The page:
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Kissinger’s Opening to China Will Haunt American Politics in 2024

After the late Henry Kissinger orchestrated the US “opening to China,” that country’s gradual embrace of economic reforms succeeded in making it the world’s second-largest economy. But the story did not end well for American workers, who would be ill-served by the continuation of Kissingerian realpolitik under Donald Trump.

BOSTON – Even harsh critics of Henry Kissinger concede that US President Richard Nixon’s visit to China in 1972 changed geopolitics forever. Before Kissinger orchestrated that diplomatic opening, American leaders framed the world as “capitalism vs. communism,” and anyone with communist friends was liable to be labeled a dangerous “Red.” After Kissinger, undiluted Communist Party of China control was allowed to thrive within the global market system.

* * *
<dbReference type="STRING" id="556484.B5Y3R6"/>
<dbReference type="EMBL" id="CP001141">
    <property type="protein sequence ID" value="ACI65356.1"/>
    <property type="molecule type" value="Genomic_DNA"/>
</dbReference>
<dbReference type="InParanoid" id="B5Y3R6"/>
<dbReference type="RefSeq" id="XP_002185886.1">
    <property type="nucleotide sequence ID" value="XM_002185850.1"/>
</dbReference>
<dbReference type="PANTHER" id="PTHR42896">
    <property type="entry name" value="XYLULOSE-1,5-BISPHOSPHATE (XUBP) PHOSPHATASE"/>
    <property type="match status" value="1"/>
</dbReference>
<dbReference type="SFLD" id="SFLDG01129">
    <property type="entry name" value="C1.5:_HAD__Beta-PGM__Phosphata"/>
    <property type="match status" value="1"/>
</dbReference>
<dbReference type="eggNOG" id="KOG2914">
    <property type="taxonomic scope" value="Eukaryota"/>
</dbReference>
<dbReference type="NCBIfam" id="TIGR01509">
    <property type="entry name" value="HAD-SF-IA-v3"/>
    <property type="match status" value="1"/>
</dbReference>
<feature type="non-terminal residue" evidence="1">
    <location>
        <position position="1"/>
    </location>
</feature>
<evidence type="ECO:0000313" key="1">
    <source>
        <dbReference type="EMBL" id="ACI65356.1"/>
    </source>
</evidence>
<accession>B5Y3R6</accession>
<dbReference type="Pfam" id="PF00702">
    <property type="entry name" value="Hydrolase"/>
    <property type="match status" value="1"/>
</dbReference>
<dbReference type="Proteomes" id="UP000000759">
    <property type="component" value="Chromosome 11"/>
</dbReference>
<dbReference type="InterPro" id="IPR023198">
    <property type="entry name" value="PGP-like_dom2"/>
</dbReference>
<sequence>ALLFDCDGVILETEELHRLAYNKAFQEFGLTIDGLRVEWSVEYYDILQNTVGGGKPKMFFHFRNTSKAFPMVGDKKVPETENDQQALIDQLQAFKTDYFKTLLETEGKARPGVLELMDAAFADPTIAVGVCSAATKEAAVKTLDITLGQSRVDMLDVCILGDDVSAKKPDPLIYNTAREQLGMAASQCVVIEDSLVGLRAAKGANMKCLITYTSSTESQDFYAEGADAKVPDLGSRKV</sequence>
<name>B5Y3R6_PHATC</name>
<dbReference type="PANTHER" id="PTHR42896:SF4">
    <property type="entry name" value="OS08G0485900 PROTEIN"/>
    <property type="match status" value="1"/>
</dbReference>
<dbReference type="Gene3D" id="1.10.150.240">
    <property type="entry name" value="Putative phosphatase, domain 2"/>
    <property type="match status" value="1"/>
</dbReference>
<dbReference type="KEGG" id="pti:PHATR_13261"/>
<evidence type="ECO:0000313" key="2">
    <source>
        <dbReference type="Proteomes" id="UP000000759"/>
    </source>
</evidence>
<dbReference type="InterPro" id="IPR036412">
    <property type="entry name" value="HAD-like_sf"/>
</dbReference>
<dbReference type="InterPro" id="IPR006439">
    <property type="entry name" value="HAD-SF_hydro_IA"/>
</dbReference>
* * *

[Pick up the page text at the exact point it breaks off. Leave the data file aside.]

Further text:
Yet lost amid the celebration of China’s economic “success” were the costs of Kissinger’s China strategy both in the United States and around the world. If Donald Trump becomes president again in early 2025, that strategy will likely prevail, but in a more dangerous form.

For decades, Kissinger was an outspoken advocate for doing business with China, and he made good money by opening doors there. Among other things, this meant lending Deng Xiaoping his support after the massacre of peaceful protesters in Tiananmen Square on June 4, 1989. Less than two months later, Kissinger famously wrote: